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    This section presents information on prescriptions for mental health-related medications; both subsidised and under co-payment. Mental health‑related medications reported in this section comprise antipsychotics, anxiolytics, hypnotics and sedatives, antidepressants, and psychostimulants and nootropics—prescribed by all medical practitioners. Trend data for the period 2011–12 to 2015–16 are limited to subsidised mental health-related medications, because under co-payment data were not available from the Department of Human Services prior to 1 April 2012.

    For further information on the PBS and RPBS and the medications covered by these schemes, refer to the data source section. Related data on expenditure on medications subsidised under the PBS and RPBS are presented in the Expenditure section.



    Key points

    • There were 36.0 million prescriptions for mental health-related medications (subsidised and under co-payment) provided to just over 4.0 million patients in 2015–16, equating to an average of 9.0 prescriptions per patient.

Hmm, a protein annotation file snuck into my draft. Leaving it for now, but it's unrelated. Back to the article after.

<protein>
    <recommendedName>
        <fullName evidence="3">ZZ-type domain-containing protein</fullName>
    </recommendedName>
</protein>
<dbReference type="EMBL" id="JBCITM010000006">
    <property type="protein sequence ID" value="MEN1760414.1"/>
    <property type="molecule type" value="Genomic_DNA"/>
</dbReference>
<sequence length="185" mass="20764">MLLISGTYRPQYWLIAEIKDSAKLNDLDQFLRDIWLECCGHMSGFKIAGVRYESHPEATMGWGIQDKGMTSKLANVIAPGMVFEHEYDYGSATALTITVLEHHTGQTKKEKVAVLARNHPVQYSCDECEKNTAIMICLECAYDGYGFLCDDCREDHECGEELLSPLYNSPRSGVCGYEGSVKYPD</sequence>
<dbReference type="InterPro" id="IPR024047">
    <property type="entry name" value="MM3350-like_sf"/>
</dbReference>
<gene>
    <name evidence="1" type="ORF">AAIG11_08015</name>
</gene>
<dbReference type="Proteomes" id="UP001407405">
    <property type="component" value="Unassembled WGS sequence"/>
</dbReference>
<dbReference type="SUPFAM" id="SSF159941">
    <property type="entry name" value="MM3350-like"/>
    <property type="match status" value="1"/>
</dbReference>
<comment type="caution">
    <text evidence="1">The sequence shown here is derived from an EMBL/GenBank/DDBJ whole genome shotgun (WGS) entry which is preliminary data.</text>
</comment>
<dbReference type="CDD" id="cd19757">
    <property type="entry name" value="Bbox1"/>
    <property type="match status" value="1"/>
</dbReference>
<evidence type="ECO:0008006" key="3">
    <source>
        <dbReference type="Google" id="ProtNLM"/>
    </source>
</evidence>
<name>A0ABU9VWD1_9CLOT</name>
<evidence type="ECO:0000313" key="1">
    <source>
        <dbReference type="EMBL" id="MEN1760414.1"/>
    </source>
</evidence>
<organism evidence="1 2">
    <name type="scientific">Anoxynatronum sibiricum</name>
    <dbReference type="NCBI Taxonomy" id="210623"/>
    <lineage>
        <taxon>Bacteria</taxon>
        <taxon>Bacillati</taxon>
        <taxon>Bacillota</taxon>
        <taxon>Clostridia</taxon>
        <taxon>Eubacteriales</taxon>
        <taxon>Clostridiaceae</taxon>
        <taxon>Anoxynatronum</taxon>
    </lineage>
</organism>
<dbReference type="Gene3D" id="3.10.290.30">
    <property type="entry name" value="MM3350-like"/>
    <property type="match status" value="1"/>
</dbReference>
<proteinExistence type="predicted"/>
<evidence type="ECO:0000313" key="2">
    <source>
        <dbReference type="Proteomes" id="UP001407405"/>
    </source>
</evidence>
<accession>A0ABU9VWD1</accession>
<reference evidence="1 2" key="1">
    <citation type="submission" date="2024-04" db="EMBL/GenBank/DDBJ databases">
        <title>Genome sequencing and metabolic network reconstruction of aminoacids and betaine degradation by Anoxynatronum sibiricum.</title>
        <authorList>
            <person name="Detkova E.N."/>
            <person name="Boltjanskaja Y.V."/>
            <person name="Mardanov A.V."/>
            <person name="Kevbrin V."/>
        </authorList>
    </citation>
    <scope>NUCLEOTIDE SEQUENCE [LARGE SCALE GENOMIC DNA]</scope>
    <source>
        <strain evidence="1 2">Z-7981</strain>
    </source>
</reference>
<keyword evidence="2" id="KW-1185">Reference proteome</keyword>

• There were a total of 24.2 million prescriptions for subsidised mental health-related medications in 2015–16, which was nearly 7 in 10 (67.2%) of the total number of mental health-related prescriptions.
    • 87.6% of the mental health-related prescriptions (subsidised and under co-payment) were provided by GPs, with 8.0% being prescribed by psychiatrists and 4.4% by non-psychiatrist specialists in 2015–16.
    • Antidepressant medications accounted for 68.7% of total mental health-related (subsidised and under co-payment) prescriptions in 2015–16.
    • Females, those aged 65 and over and those people living in Inner regional areas had the highest mental health-related prescription and patient rates.

    Data in this section were last updated in May 2017.


    There were 36.0 million prescriptions for mental health-related medications (subsidised and under co-payment) in 2015–16. This is equivalent to 1,503.9 mental health-related prescriptions per 1,000 population. These prescriptions were provided to 4.0 million patients, which equates to 167.6 patients per 1,000 population (or 16.7% of Australians). There was an average of 9.0 prescriptions per patient in 2015–16 (Table PBS.6).

    Of the 36.0 million mental health related prescriptions, 24.2 million were subsidised prescriptions provided to 2.4 million patients; an average of 9.9 prescriptions per patient in 2015–16.


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